SEATTLE – "Today's open letter from 550 Texas scientists and teachers that supposedly supports the teaching of evolution is so vague it is meaningless," said Bruce Chapman, president of Discovery Institute, a public policy, think-tank. "It merely distracts from the issue of errors in textbooks."
"This is nothing more than a generic endorsement of good science standards, which we support too, of course," added Chapman. "But the issue in Texas is wehther there is complete teaching of evolution in accord with Texas law, which requires that textbooks be free of factual errors."
According to John West, associate director of Discovery's Center for Science & Culture, the news isn't that 550 scientists agree that the Texas SBOE should "choose only textbooks that present accepted, peer-reviewed science and pedagogical expertise."
"Everyone can agree with that," said West. "What would be news would be if you could find 550 scientists and teachers who didn't agree with such a statement."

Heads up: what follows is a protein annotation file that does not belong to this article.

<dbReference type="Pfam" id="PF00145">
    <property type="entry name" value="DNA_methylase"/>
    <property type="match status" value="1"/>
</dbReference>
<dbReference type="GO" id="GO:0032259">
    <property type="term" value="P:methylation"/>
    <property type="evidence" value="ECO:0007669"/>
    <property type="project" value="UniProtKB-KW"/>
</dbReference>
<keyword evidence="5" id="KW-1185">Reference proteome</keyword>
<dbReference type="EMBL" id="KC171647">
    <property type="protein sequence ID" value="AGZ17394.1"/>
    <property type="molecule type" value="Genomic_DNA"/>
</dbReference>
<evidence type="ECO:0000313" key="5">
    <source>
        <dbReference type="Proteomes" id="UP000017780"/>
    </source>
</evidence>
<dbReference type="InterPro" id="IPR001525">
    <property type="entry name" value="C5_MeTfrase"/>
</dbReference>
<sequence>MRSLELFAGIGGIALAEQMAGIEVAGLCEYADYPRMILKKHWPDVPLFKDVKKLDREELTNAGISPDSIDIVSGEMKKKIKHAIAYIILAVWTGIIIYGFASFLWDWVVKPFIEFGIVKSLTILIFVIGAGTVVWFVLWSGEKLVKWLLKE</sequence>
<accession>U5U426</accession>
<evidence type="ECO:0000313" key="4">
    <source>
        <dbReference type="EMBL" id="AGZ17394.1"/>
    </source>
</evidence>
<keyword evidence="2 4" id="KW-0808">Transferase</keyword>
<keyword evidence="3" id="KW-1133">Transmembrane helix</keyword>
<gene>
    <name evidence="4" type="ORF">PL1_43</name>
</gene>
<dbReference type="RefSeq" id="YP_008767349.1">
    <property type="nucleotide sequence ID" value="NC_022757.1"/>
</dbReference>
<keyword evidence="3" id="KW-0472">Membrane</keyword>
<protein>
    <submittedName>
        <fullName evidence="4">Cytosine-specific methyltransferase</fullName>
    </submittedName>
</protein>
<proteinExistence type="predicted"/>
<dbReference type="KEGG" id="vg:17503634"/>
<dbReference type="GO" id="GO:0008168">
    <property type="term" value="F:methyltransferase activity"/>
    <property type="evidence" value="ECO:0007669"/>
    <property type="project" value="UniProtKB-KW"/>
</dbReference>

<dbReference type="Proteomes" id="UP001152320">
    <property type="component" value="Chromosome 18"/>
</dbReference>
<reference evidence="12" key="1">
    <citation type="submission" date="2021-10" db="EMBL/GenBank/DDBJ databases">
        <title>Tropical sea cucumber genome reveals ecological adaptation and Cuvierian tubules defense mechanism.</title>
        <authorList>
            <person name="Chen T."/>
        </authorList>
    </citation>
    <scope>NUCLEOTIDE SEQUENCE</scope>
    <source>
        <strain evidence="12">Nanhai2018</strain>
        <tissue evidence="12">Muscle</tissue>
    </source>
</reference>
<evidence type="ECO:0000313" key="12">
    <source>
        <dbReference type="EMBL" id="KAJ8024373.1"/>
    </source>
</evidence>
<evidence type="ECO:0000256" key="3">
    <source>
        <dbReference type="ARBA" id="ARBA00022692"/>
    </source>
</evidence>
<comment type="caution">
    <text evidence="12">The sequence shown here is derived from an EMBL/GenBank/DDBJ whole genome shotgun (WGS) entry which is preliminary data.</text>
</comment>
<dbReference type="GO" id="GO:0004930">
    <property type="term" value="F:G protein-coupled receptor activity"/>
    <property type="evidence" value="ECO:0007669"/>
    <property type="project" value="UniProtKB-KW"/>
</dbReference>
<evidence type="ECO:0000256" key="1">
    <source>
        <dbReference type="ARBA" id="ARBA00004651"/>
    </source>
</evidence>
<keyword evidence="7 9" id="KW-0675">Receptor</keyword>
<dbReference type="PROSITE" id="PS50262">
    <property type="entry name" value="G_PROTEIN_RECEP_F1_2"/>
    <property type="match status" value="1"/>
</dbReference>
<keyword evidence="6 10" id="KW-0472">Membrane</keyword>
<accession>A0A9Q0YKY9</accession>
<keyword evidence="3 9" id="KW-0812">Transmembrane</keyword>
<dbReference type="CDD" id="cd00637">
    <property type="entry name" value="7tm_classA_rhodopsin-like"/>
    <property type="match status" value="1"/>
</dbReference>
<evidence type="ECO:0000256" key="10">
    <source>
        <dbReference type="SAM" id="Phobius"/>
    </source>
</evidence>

Contrast this letter to the Dissent from Darwin originated in 2001 by Discovery Institute
"now with over 300 scientists including 60 biologists" which is strongly skeptical of the cardinal tenet of Darwinian theory, said West. That statement reads: "We are skeptical of claims for the ability of random mutation and natural selection to account for the complexity of life. Careful examination of the evidence for Darwinian theory should be encouraged."
"That is a statement that means something," said Chapman. "It means that there are serious doubts among scientists about Darwinian theory and as such is a statement that carries significant import."